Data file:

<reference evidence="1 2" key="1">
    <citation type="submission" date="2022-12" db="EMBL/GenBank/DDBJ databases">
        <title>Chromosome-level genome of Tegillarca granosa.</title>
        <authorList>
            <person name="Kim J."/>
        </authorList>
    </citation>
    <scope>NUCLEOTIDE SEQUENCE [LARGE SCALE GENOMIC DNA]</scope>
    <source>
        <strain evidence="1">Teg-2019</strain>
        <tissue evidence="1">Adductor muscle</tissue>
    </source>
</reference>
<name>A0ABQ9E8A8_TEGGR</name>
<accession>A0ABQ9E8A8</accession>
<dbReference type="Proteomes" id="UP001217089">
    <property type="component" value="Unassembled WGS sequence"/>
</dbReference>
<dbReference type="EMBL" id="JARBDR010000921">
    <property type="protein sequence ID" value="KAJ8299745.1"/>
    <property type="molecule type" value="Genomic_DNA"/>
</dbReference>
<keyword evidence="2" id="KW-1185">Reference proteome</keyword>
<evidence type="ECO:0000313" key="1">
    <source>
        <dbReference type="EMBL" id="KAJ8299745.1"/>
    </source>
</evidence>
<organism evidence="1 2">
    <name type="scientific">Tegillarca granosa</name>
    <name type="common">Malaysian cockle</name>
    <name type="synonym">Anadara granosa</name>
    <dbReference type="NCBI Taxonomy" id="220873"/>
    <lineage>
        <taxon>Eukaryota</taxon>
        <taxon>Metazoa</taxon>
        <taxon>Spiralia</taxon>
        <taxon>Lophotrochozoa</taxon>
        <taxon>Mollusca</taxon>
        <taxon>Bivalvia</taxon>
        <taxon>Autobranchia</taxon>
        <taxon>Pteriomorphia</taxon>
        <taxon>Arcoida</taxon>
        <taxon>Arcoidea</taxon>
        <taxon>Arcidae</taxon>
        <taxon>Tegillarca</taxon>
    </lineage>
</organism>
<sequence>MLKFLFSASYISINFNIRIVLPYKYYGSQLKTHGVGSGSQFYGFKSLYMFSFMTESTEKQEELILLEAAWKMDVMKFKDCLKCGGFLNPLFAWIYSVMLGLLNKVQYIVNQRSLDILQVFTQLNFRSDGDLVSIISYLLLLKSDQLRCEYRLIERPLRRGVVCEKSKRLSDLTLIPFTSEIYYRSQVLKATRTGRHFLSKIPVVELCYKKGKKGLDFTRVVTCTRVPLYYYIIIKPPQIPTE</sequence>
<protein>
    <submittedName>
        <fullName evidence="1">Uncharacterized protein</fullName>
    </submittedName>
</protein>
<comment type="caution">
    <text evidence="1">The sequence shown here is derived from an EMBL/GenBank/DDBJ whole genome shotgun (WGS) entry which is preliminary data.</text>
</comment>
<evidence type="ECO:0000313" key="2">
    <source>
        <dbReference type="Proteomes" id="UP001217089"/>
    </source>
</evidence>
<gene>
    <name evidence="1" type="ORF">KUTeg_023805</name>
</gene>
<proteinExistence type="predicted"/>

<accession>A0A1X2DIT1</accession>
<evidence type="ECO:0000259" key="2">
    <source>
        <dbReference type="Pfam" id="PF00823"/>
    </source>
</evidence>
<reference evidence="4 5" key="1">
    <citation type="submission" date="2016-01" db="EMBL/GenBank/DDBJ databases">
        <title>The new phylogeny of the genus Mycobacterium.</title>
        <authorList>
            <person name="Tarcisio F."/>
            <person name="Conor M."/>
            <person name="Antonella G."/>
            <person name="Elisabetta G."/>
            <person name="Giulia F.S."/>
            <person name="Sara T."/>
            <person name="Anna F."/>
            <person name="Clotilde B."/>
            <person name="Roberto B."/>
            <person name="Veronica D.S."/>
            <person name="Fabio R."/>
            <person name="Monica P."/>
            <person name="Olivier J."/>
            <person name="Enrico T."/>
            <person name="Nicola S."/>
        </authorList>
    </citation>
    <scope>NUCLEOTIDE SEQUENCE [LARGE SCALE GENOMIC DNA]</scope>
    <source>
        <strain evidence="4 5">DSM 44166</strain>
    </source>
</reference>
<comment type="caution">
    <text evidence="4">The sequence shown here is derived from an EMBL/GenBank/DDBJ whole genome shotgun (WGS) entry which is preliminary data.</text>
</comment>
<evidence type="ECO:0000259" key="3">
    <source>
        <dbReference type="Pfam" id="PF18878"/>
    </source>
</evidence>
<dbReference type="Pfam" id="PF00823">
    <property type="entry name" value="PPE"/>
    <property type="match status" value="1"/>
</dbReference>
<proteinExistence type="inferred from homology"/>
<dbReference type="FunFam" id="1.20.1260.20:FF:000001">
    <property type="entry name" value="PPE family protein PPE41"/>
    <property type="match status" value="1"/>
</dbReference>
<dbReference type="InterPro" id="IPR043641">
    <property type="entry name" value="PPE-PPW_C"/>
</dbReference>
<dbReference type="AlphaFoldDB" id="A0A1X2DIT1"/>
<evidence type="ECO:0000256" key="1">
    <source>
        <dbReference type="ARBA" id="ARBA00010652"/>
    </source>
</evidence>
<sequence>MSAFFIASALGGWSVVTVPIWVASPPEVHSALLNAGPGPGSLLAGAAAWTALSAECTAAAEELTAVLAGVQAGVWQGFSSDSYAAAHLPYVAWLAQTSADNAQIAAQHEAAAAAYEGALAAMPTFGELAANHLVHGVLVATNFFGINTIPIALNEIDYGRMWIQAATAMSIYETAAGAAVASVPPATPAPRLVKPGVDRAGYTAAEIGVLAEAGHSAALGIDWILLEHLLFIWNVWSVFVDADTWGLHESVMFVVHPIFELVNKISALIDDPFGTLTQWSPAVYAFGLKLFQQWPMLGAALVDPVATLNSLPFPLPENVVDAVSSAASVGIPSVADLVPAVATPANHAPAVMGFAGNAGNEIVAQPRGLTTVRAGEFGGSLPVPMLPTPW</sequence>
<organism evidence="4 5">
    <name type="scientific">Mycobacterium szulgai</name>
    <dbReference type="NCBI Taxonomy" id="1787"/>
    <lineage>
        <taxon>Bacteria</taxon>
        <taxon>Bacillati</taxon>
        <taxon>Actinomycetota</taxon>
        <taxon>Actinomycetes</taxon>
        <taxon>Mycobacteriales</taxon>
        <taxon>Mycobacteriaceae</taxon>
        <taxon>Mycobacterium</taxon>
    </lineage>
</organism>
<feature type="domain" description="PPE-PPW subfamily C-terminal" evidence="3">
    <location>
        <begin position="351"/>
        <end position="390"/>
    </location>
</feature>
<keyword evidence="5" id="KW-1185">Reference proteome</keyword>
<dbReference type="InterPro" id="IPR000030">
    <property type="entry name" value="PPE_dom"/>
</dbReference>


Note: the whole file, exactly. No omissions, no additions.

<reference evidence="1 2" key="1">
    <citation type="submission" date="2022-12" db="EMBL/GenBank/DDBJ databases">
        <title>Chromosome-level genome of Tegillarca granosa.</title>
        <authorList>
            <person name="Kim J."/>
        </authorList>
    </citation>
    <scope>NUCLEOTIDE SEQUENCE [LARGE SCALE GENOMIC DNA]</scope>
    <source>
        <strain evidence="1">Teg-2019</strain>
        <tissue evidence="1">Adductor muscle</tissue>
    </source>
</reference>
<name>A0ABQ9E8A8_TEGGR</name>
<accession>A0ABQ9E8A8</accession>
<dbReference type="Proteomes" id="UP001217089">
    <property type="component" value="Unassembled WGS sequence"/>
</dbReference>
<dbReference type="EMBL" id="JARBDR010000921">
    <property type="protein sequence ID" value="KAJ8299745.1"/>
    <property type="molecule type" value="Genomic_DNA"/>
</dbReference>
<keyword evidence="2" id="KW-1185">Reference proteome</keyword>
<evidence type="ECO:0000313" key="1">
    <source>
        <dbReference type="EMBL" id="KAJ8299745.1"/>
    </source>
</evidence>
<organism evidence="1 2">
    <name type="scientific">Tegillarca granosa</name>
    <name type="common">Malaysian cockle</name>
    <name type="synonym">Anadara granosa</name>
    <dbReference type="NCBI Taxonomy" id="220873"/>
    <lineage>
        <taxon>Eukaryota</taxon>
        <taxon>Metazoa</taxon>
        <taxon>Spiralia</taxon>
        <taxon>Lophotrochozoa</taxon>
        <taxon>Mollusca</taxon>
        <taxon>Bivalvia</taxon>
        <taxon>Autobranchia</taxon>
        <taxon>Pteriomorphia</taxon>
        <taxon>Arcoida</taxon>
        <taxon>Arcoidea</taxon>
        <taxon>Arcidae</taxon>
        <taxon>Tegillarca</taxon>
    </lineage>
</organism>
<sequence>MLKFLFSASYISINFNIRIVLPYKYYGSQLKTHGVGSGSQFYGFKSLYMFSFMTESTEKQEELILLEAAWKMDVMKFKDCLKCGGFLNPLFAWIYSVMLGLLNKVQYIVNQRSLDILQVFTQLNFRSDGDLVSIISYLLLLKSDQLRCEYRLIERPLRRGVVCEKSKRLSDLTLIPFTSEIYYRSQVLKATRTGRHFLSKIPVVELCYKKGKKGLDFTRVVTCTRVPLYYYIIIKPPQIPTE</sequence>
<protein>
    <submittedName>
        <fullName evidence="1">Uncharacterized protein</fullName>
    </submittedName>
</protein>
<comment type="caution">
    <text evidence="1">The sequence shown here is derived from an EMBL/GenBank/DDBJ whole genome shotgun (WGS) entry which is preliminary data.</text>
</comment>
<evidence type="ECO:0000313" key="2">
    <source>
        <dbReference type="Proteomes" id="UP001217089"/>
    </source>
</evidence>
<gene>
    <name evidence="1" type="ORF">KUTeg_023805</name>
</gene>
<proteinExistence type="predicted"/>

<accession>A0A1X2DIT1</accession>
<evidence type="ECO:0000259" key="2">
    <source>
        <dbReference type="Pfam" id="PF00823"/>
    </source>
</evidence>
<reference evidence="4 5" key="1">
    <citation type="submission" date="2016-01" db="EMBL/GenBank/DDBJ databases">
        <title>The new phylogeny of the genus Mycobacterium.</title>
        <authorList>
            <person name="Tarcisio F."/>
            <person name="Conor M."/>
            <person name="Antonella G."/>
            <person name="Elisabetta G."/>
            <person name="Giulia F.S."/>
            <person name="Sara T."/>
            <person name="Anna F."/>
            <person name="Clotilde B."/>
            <person name="Roberto B."/>
            <person name="Veronica D.S."/>
            <person name="Fabio R."/>
            <person name="Monica P."/>
            <person name="Olivier J."/>
            <person name="Enrico T."/>
            <person name="Nicola S."/>
        </authorList>
    </citation>
    <scope>NUCLEOTIDE SEQUENCE [LARGE SCALE GENOMIC DNA]</scope>
    <source>
        <strain evidence="4 5">DSM 44166</strain>
    </source>
</reference>
<comment type="caution">
    <text evidence="4">The sequence shown here is derived from an EMBL/GenBank/DDBJ whole genome shotgun (WGS) entry which is preliminary data.</text>
</comment>
<evidence type="ECO:0000259" key="3">
    <source>
        <dbReference type="Pfam" id="PF18878"/>
    </source>
</evidence>
<dbReference type="Pfam" id="PF00823">
    <property type="entry name" value="PPE"/>
    <property type="match status" value="1"/>
</dbReference>
<proteinExistence type="inferred from homology"/>
<dbReference type="FunFam" id="1.20.1260.20:FF:000001">
    <property type="entry name" value="PPE family protein PPE41"/>
    <property type="match status" value="1"/>
</dbReference>
<dbReference type="InterPro" id="IPR043641">
    <property type="entry name" value="PPE-PPW_C"/>
</dbReference>
<dbReference type="AlphaFoldDB" id="A0A1X2DIT1"/>
<evidence type="ECO:0000256" key="1">
    <source>
        <dbReference type="ARBA" id="ARBA00010652"/>
    </source>
</evidence>
<sequence>MSAFFIASALGGWSVVTVPIWVASPPEVHSALLNAGPGPGSLLAGAAAWTALSAECTAAAEELTAVLAGVQAGVWQGFSSDSYAAAHLPYVAWLAQTSADNAQIAAQHEAAAAAYEGALAAMPTFGELAANHLVHGVLVATNFFGINTIPIALNEIDYGRMWIQAATAMSIYETAAGAAVASVPPATPAPRLVKPGVDRAGYTAAEIGVLAEAGHSAALGIDWILLEHLLFIWNVWSVFVDADTWGLHESVMFVVHPIFELVNKISALIDDPFGTLTQWSPAVYAFGLKLFQQWPMLGAALVDPVATLNSLPFPLPENVVDAVSSAASVGIPSVADLVPAVATPANHAPAVMGFAGNAGNEIVAQPRGLTTVRAGEFGGSLPVPMLPTPW</sequence>
<organism evidence="4 5">
    <name type="scientific">Mycobacterium szulgai</name>
    <dbReference type="NCBI Taxonomy" id="1787"/>
    <lineage>
        <taxon>Bacteria</taxon>
        <taxon>Bacillati</taxon>
        <taxon>Actinomycetota</taxon>
        <taxon>Actinomycetes</taxon>
        <taxon>Mycobacteriales</taxon>
        <taxon>Mycobacteriaceae</taxon>
        <taxon>Mycobacterium</taxon>
    </lineage>
</organism>
<feature type="domain" description="PPE-PPW subfamily C-terminal" evidence="3">
    <location>
        <begin position="351"/>
        <end position="390"/>
    </location>
</feature>
<keyword evidence="5" id="KW-1185">Reference proteome</keyword>
<dbReference type="InterPro" id="IPR000030">
    <property type="entry name" value="PPE_dom"/>
</dbReference>